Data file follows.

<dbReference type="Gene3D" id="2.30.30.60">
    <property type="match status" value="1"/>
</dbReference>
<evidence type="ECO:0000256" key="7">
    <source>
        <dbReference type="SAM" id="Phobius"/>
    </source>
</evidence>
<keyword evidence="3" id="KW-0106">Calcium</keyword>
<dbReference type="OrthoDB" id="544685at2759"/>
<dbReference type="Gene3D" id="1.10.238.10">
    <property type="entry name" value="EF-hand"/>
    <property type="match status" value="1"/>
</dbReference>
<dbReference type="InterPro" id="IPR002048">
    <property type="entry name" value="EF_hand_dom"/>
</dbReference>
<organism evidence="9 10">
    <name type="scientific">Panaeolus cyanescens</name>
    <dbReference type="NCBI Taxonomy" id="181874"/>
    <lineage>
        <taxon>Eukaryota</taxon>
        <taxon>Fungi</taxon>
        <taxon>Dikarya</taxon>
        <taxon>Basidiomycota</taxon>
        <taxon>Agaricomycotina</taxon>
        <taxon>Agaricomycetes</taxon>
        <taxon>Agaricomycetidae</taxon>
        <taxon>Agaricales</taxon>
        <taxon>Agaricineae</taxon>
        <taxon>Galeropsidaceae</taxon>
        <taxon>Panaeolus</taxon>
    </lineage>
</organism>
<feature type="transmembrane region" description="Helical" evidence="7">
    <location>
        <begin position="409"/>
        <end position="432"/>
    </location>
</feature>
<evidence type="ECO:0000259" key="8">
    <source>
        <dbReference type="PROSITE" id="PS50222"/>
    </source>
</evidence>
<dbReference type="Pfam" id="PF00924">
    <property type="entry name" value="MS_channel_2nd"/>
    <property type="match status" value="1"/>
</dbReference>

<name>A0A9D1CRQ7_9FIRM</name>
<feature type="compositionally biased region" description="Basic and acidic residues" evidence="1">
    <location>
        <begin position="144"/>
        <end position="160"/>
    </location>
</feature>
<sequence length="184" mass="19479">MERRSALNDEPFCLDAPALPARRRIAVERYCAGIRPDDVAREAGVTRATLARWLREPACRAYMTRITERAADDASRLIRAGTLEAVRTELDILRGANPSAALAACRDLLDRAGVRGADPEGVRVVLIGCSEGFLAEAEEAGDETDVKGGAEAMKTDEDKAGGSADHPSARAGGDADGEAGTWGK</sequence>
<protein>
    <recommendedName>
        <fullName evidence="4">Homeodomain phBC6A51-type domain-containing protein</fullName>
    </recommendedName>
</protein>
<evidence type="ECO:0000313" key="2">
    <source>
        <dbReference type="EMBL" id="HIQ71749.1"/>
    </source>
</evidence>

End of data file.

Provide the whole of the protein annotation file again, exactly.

<dbReference type="Gene3D" id="2.30.30.60">
    <property type="match status" value="1"/>
</dbReference>
<evidence type="ECO:0000256" key="7">
    <source>
        <dbReference type="SAM" id="Phobius"/>
    </source>
</evidence>
<keyword evidence="3" id="KW-0106">Calcium</keyword>
<dbReference type="OrthoDB" id="544685at2759"/>
<dbReference type="Gene3D" id="1.10.238.10">
    <property type="entry name" value="EF-hand"/>
    <property type="match status" value="1"/>
</dbReference>
<dbReference type="InterPro" id="IPR002048">
    <property type="entry name" value="EF_hand_dom"/>
</dbReference>
<organism evidence="9 10">
    <name type="scientific">Panaeolus cyanescens</name>
    <dbReference type="NCBI Taxonomy" id="181874"/>
    <lineage>
        <taxon>Eukaryota</taxon>
        <taxon>Fungi</taxon>
        <taxon>Dikarya</taxon>
        <taxon>Basidiomycota</taxon>
        <taxon>Agaricomycotina</taxon>
        <taxon>Agaricomycetes</taxon>
        <taxon>Agaricomycetidae</taxon>
        <taxon>Agaricales</taxon>
        <taxon>Agaricineae</taxon>
        <taxon>Galeropsidaceae</taxon>
        <taxon>Panaeolus</taxon>
    </lineage>
</organism>
<feature type="transmembrane region" description="Helical" evidence="7">
    <location>
        <begin position="409"/>
        <end position="432"/>
    </location>
</feature>
<evidence type="ECO:0000259" key="8">
    <source>
        <dbReference type="PROSITE" id="PS50222"/>
    </source>
</evidence>
<dbReference type="Pfam" id="PF00924">
    <property type="entry name" value="MS_channel_2nd"/>
    <property type="match status" value="1"/>
</dbReference>

<name>A0A9D1CRQ7_9FIRM</name>
<feature type="compositionally biased region" description="Basic and acidic residues" evidence="1">
    <location>
        <begin position="144"/>
        <end position="160"/>
    </location>
</feature>
<sequence length="184" mass="19479">MERRSALNDEPFCLDAPALPARRRIAVERYCAGIRPDDVAREAGVTRATLARWLREPACRAYMTRITERAADDASRLIRAGTLEAVRTELDILRGANPSAALAACRDLLDRAGVRGADPEGVRVVLIGCSEGFLAEAEEAGDETDVKGGAEAMKTDEDKAGGSADHPSARAGGDADGEAGTWGK</sequence>
<protein>
    <recommendedName>
        <fullName evidence="4">Homeodomain phBC6A51-type domain-containing protein</fullName>
    </recommendedName>
</protein>
<evidence type="ECO:0000313" key="2">
    <source>
        <dbReference type="EMBL" id="HIQ71749.1"/>
    </source>
</evidence>